Last month, when the DEA dashed activist hopes for a rescheduling of cannabis, it also issued another lesser-noted decision—to put the psychoactive herb kratom in the same Schedule I classification as pot, that for the most dangerous drugs with no medical use. Advocates have launched a White House petition against the kratom ban, and have already won the required 100,000 signatures to trigger an administration reponse. The DEA decision takes effect on Sept. 30, while the White House has 60 days to respond to the petition, under its own policy.
The DEA press release on the decision says kratom has a “high potential for abuse,” and claims there have been 15 “kratom-related deaths” in the US over the past two years. But this is questioned by researchers, who want to be able to continue their research. Kratom is not used recreationally, but largely as an aid to those seeking to break heroin or opioid addictions. Therefore, it is likely that other factors could have been involved in the deaths attributed to kratom.
“We do not know what the actual health impact is of kratom in the United States,” Oliver Grundmann, a toxicologist at the University of Florida, told the health news website STAT. “The profile of those who are using kratom is not the usual profile of illicit drug users or those who seek the high… of a drug.”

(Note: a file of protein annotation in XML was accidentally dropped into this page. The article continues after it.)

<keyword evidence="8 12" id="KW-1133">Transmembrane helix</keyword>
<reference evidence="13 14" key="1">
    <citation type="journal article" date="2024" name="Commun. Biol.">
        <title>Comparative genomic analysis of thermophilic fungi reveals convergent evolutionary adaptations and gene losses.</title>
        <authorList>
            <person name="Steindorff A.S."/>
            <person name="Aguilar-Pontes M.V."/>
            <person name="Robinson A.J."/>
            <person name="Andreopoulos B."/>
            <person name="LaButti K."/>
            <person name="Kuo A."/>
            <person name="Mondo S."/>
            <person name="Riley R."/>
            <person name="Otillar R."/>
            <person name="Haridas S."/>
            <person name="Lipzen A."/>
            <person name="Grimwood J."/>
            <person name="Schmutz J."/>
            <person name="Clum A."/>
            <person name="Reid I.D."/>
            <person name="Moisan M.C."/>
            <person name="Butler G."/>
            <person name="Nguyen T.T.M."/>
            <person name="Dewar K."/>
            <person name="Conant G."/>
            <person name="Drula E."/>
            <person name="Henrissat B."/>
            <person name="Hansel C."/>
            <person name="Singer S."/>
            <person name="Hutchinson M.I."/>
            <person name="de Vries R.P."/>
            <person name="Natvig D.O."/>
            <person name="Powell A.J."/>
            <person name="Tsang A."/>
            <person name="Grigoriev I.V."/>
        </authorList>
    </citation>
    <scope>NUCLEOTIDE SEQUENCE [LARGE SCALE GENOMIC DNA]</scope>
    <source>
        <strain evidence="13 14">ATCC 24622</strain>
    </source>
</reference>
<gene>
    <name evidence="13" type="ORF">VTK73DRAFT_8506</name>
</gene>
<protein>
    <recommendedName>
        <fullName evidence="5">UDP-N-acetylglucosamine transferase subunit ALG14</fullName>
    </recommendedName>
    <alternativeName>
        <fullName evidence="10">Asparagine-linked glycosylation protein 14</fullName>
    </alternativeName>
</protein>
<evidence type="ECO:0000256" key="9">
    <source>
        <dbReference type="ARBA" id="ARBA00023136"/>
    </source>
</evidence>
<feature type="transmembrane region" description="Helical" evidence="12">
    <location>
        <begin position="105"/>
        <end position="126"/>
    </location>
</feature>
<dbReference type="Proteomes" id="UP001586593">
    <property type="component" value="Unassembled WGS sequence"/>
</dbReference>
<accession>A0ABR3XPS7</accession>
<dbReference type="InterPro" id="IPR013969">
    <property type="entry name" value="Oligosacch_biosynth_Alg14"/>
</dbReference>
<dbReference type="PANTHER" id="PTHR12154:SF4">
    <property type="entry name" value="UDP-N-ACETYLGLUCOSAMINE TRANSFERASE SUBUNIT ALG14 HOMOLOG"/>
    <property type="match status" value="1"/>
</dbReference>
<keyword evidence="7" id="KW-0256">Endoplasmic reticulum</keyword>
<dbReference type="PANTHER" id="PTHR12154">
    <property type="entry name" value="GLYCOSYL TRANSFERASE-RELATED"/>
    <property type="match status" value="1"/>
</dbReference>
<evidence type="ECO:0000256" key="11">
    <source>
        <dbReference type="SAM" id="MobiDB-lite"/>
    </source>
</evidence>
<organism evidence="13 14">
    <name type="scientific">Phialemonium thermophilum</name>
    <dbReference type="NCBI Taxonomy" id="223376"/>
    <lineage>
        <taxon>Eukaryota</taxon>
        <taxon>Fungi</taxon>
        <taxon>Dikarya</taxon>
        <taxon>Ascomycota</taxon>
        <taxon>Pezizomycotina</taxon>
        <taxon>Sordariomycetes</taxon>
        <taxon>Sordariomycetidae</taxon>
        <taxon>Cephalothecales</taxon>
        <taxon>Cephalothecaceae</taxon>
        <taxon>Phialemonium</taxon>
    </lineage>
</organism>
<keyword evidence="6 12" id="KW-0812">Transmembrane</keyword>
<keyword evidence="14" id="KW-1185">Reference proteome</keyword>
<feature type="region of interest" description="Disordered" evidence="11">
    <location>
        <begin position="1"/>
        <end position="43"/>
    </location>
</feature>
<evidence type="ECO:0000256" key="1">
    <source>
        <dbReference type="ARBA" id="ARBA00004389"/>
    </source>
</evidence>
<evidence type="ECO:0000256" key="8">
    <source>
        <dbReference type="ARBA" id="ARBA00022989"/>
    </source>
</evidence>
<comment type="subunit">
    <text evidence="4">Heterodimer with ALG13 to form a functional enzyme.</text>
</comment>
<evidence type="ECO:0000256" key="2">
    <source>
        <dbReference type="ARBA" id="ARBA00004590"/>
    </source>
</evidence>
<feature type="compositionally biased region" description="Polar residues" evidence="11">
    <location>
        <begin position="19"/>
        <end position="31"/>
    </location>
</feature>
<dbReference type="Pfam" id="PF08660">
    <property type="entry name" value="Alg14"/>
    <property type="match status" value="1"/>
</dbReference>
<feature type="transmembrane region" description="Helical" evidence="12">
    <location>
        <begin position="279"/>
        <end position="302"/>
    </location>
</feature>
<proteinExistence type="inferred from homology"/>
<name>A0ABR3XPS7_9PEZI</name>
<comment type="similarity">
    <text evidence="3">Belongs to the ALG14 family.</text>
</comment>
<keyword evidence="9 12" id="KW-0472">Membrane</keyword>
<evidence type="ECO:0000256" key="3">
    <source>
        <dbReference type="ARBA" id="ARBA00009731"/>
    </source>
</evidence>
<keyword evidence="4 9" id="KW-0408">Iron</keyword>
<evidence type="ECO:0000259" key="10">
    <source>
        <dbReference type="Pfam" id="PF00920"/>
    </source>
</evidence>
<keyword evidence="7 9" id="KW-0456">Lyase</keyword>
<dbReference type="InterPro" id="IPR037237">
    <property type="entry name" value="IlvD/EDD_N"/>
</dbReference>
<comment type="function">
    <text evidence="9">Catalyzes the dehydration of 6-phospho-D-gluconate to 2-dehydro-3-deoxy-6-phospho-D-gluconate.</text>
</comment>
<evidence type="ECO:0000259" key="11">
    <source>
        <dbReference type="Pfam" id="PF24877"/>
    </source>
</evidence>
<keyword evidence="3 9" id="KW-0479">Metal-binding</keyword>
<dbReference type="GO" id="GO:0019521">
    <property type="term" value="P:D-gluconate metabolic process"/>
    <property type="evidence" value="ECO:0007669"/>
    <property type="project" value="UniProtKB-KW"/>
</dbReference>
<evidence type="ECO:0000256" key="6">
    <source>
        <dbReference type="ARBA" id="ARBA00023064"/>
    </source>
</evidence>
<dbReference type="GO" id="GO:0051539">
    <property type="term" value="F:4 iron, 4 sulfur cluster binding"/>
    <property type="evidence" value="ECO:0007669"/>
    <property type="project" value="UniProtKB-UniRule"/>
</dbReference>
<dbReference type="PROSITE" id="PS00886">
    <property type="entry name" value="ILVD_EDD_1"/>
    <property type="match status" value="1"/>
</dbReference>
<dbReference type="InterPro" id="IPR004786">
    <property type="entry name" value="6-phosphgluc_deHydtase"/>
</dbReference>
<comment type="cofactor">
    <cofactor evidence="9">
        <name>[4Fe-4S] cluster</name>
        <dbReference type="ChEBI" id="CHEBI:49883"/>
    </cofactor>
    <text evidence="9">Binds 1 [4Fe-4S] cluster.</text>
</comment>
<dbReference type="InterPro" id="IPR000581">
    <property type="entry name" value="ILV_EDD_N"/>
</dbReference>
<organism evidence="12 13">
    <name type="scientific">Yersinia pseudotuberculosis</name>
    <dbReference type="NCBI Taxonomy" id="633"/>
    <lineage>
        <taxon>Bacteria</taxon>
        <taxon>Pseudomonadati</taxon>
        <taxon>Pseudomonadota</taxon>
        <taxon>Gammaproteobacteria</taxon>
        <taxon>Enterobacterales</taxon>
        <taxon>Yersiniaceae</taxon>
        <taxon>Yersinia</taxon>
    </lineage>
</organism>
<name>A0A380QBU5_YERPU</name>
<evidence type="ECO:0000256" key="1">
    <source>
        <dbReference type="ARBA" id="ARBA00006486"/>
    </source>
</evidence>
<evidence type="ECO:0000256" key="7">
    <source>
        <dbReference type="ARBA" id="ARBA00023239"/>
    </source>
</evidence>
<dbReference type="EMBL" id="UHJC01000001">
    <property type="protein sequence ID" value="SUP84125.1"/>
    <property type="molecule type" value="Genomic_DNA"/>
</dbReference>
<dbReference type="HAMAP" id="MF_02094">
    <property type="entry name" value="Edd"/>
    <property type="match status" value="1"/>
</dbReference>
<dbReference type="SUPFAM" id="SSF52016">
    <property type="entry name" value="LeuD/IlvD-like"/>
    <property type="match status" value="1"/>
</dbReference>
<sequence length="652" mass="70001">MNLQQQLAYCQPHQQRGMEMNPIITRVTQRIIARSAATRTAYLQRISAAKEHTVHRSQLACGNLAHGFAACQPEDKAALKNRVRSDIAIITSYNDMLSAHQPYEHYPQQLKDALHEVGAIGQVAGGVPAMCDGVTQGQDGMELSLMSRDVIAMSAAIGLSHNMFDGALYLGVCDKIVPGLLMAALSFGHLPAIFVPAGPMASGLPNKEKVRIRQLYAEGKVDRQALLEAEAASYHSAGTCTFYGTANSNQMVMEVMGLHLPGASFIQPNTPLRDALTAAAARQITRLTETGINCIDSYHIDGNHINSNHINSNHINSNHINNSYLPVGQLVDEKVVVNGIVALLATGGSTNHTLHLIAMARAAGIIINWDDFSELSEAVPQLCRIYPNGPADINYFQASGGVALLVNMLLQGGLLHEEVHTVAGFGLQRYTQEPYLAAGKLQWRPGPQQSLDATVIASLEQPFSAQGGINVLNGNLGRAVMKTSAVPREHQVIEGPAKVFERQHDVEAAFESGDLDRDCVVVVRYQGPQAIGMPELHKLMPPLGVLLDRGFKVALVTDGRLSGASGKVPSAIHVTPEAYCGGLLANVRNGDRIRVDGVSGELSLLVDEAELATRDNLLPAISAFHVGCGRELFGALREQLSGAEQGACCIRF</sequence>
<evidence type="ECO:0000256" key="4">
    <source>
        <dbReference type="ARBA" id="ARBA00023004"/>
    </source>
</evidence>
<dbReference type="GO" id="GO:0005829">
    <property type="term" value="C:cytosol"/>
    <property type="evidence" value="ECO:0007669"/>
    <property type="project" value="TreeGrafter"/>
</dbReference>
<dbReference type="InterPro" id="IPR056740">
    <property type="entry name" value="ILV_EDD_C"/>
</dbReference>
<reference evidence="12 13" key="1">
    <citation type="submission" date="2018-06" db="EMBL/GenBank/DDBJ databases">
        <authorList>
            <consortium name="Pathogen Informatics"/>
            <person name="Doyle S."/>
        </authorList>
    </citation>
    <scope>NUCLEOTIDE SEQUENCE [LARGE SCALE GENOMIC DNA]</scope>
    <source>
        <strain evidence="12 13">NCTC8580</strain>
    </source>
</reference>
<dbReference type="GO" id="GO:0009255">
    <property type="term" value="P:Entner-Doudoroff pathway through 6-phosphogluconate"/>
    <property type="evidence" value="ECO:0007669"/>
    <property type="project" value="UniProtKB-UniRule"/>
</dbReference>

Researchers agree that kratom, long used medicinally in Southeast Asia, poses some risks—including seizures, addiction, and possibly death. But they believe that if a responsible treatment for opioid addiction is found using the herb, it could ultimately save lives.
Meanwhile, addicts could continue to self-treat with kratom without medical oversight. As usual, the prohibitionist response seems counter-productive. We’ll be watching to see how the White House acts.
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